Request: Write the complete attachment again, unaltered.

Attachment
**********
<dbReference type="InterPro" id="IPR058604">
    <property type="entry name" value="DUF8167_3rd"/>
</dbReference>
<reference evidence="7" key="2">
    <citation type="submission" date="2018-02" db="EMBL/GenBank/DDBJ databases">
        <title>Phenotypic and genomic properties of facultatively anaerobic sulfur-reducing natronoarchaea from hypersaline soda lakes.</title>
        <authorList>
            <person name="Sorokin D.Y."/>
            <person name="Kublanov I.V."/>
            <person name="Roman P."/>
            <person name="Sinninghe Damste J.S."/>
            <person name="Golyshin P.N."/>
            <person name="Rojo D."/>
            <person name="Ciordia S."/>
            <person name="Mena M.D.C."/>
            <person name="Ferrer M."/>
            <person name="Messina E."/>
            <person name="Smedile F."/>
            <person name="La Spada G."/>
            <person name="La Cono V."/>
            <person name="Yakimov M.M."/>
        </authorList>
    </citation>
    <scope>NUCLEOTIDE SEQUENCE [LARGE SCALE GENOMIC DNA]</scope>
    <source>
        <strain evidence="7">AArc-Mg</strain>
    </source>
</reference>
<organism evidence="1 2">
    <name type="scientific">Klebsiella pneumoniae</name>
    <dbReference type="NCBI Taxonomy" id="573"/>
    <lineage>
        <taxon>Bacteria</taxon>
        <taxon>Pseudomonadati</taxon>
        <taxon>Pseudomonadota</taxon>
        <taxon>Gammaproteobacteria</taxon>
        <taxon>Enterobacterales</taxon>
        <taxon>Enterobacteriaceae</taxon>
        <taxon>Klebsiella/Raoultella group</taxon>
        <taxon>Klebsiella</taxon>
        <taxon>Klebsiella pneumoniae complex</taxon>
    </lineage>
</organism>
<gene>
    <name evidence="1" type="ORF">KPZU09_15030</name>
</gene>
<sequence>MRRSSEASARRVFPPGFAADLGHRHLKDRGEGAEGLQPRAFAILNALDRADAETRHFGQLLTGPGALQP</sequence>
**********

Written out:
<dbReference type="InterPro" id="IPR058604">
    <property type="entry name" value="DUF8167_3rd"/>
</dbReference>
<reference evidence="7" key="2">
    <citation type="submission" date="2018-02" db="EMBL/GenBank/DDBJ databases">
        <title>Phenotypic and genomic properties of facultatively anaerobic sulfur-reducing natronoarchaea from hypersaline soda lakes.</title>
        <authorList>
            <person name="Sorokin D.Y."/>
            <person name="Kublanov I.V."/>
            <person name="Roman P."/>
            <person name="Sinninghe Damste J.S."/>
            <person name="Golyshin P.N."/>
            <person name="Rojo D."/>
            <person name="Ciordia S."/>
            <person name="Mena M.D.C."/>
            <person name="Ferrer M."/>
            <person name="Messina E."/>
            <person name="Smedile F."/>
            <person name="La Spada G."/>
            <person name="La Cono V."/>
            <person name="Yakimov M.M."/>
        </authorList>
    </citation>
    <scope>NUCLEOTIDE SEQUENCE [LARGE SCALE GENOMIC DNA]</scope>
    <source>
        <strain evidence="7">AArc-Mg</strain>
    </source>
</reference>
<organism evidence="1 2">
    <name type="scientific">Klebsiella pneumoniae</name>
    <dbReference type="NCBI Taxonomy" id="573"/>
    <lineage>
        <taxon>Bacteria</taxon>
        <taxon>Pseudomonadati</taxon>
        <taxon>Pseudomonadota</taxon>
        <taxon>Gammaproteobacteria</taxon>
        <taxon>Enterobacterales</taxon>
        <taxon>Enterobacteriaceae</taxon>
        <taxon>Klebsiella/Raoultella group</taxon>
        <taxon>Klebsiella</taxon>
        <taxon>Klebsiella pneumoniae complex</taxon>
    </lineage>
</organism>
<gene>
    <name evidence="1" type="ORF">KPZU09_15030</name>
</gene>
<sequence>MRRSSEASARRVFPPGFAADLGHRHLKDRGEGAEGLQPRAFAILNALDRADAETRHFGQLLTGPGALQP</sequence>